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Diabetes and Braces: Tips to Help Your Child Manage Blood Sugar and Prevent Gum Disease

Is it time for your child to get braces? Whether they are dealing with crooked teeth, overcrowding or cross-bites, it’s a common rite of passage for many American children who are growing into their smiles.

The sticker shock alone may be hard for some parents to swallow, but for parents of children with diabetes there may be some added concerns as well—namely how their child’s braces could affect their diabetes and oral health.

Diabetes and Gum Disease

Diabetes can affect all areas of your child’s health, from vision to kidneys, and it can even cause severe dental issues, such as gum disease or periodontal disease, if their blood sugars aren’t well controlled. In addition, gum disease can put added stress on the gums, which can often complicate orthodontic treatments like braces, especially when they are first applied.

[See also: The Basics of Blood Sugar and Understanding Pediatric Diabetes]

“Oral health and blood sugar levels are connected to each other,” said Rachel Calendo, a pediatric nurse practitioner and diabetes program manager at Banner Health in Arizona. “Hyperglycemia, which is a high blood sugar level that is prolonged, can cause many dental issues such as brittle teeth, cavities, thrush, mouth ulcerations, altered tastes, frequent mouth infections and mucosal injury.”

Diabetes and Orthodontics

While having a metal mouth for a while may get them straighter teeth, you certainly don’t want it to be at another cost—their health. The good news is that technology has gotten so much better and most, if not all, orthodontists are knowledgeable and skilled in treating patients with diabetes.

“Today, most patients have access to continuous glucose monitoring devices and insulin pumps that work in tandem to adjust insulin precisely and better manage blood sugar in a tighter range,” Calendo said. “This helps our patients with diabetes be more successful and helps ensure excellent orthodontic outcomes.”

Tips for Managing Blood Sugar Levels and Preventing Gum Disease

There are also some things you can help your child develop to control their blood sugar levels and prevent gum disease. Here are nine tips to help your child manage their blood sugar and get that winning smile.

1. Brush after every meal, or at least twice daily at a minimum.

Braces make it harder to keep teeth clean and kiddos have to spend much more time on dental care then before braces. Don’t forget to floss once a day too!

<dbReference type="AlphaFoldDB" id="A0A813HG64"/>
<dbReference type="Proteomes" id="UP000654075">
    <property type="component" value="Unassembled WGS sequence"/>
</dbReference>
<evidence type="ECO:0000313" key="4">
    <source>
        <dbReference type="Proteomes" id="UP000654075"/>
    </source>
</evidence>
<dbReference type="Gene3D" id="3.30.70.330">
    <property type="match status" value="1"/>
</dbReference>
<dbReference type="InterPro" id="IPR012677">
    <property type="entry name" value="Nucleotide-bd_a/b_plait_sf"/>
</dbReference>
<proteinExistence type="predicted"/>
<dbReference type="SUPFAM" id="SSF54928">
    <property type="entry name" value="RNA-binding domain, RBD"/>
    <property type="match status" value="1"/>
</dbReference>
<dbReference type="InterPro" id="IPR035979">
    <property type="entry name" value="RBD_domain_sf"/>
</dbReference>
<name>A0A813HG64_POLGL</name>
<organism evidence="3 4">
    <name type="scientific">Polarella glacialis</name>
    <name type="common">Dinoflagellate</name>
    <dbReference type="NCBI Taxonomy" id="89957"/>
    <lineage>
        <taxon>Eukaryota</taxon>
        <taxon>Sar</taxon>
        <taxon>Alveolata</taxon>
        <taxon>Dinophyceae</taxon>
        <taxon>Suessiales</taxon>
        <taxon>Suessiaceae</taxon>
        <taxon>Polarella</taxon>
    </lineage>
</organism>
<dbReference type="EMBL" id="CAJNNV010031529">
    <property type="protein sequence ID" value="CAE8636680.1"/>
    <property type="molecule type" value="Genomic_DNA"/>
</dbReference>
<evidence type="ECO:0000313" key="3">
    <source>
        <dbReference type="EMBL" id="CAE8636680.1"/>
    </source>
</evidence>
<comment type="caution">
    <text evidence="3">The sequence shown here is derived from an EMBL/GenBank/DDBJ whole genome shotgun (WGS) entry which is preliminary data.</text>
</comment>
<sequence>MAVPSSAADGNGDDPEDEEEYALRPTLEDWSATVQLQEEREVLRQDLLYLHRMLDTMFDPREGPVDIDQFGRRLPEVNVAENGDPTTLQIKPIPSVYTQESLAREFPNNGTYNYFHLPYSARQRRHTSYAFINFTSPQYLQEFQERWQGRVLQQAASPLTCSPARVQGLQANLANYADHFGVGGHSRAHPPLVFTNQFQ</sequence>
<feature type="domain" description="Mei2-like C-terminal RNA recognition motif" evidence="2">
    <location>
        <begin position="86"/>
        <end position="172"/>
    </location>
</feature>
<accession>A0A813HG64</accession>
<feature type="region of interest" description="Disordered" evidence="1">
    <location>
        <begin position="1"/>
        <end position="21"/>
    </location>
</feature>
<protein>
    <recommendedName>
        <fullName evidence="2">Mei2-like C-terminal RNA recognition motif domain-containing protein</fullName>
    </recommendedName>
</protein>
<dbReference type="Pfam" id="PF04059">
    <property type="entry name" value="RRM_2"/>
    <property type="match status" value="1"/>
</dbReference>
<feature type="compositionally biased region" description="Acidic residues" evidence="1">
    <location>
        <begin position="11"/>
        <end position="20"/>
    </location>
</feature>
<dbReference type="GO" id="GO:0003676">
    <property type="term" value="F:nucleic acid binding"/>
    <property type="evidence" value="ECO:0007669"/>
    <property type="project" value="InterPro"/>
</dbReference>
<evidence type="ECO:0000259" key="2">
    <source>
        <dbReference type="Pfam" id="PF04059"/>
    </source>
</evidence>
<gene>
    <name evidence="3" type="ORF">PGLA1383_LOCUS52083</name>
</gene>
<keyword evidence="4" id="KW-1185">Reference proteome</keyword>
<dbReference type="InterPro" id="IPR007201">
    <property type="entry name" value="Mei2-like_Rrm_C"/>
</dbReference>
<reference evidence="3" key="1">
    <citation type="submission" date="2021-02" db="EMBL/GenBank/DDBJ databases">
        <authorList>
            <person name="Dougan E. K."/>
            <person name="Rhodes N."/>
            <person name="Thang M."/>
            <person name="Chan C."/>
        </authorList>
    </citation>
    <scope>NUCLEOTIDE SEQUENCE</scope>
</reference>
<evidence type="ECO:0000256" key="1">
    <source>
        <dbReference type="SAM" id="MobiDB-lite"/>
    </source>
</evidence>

2. Manage low blood sugar on-the-go with braces-friendly options.

Some good portable options are juice boxes or rolls of Smarties candies, which are small and compact and not chewy, so they’re a good alternative to glucose tabs. Each roll of Smarties has six grams of fast-acting carbohydrates.

3. Rinse your mouth out with water and clean your teeth after taking simple sugar.

You don’t want sugar kept on the surface of their teeth for a long time; this is especially important if treating low blood sugar overnight.

4. Schedule professional dental cleanings.

Your child’s dentist will recommend how often they should go to the dentist.

5. Check your child’s blood sugar at the usual time(s).

Normal blood sugar levels will help your child’s body fight off bacterial and fungal infections in their mouth and relieve dry mouth.

6. Take medications as directed and stick to a regular, healthy diet.

It’s important your child doesn’t skip any prescribed medications and sticks to a consistent diet.

7. Bring your glucometer to every orthodontic appointment.

If your child’s blood sugar needs to be routinely checked, it’s a good idea to bring a glucometer with you or watch your child’s continuous glucose monitor for current blood sugar levels or trends.

8. Consider morning appointments.

Usually morning appointments are better, so your child can have their usual morning breakfast and take their morning medicine before seeing their orthodontist.

9. Let the orthodontist know if there are changes in oral health.

Contact your child’s orthodontist if you experience any of the following:

  • Bleeding gums when brushing or flossing
  • Gums that are swollen, red or tender
  • Teeth sensitivity
  • Change in bite

For more information about your child’s diabetes management, contact your doctor or speak with a Banner Health specialist. To find a provider near you, visit bannerhealth.com.

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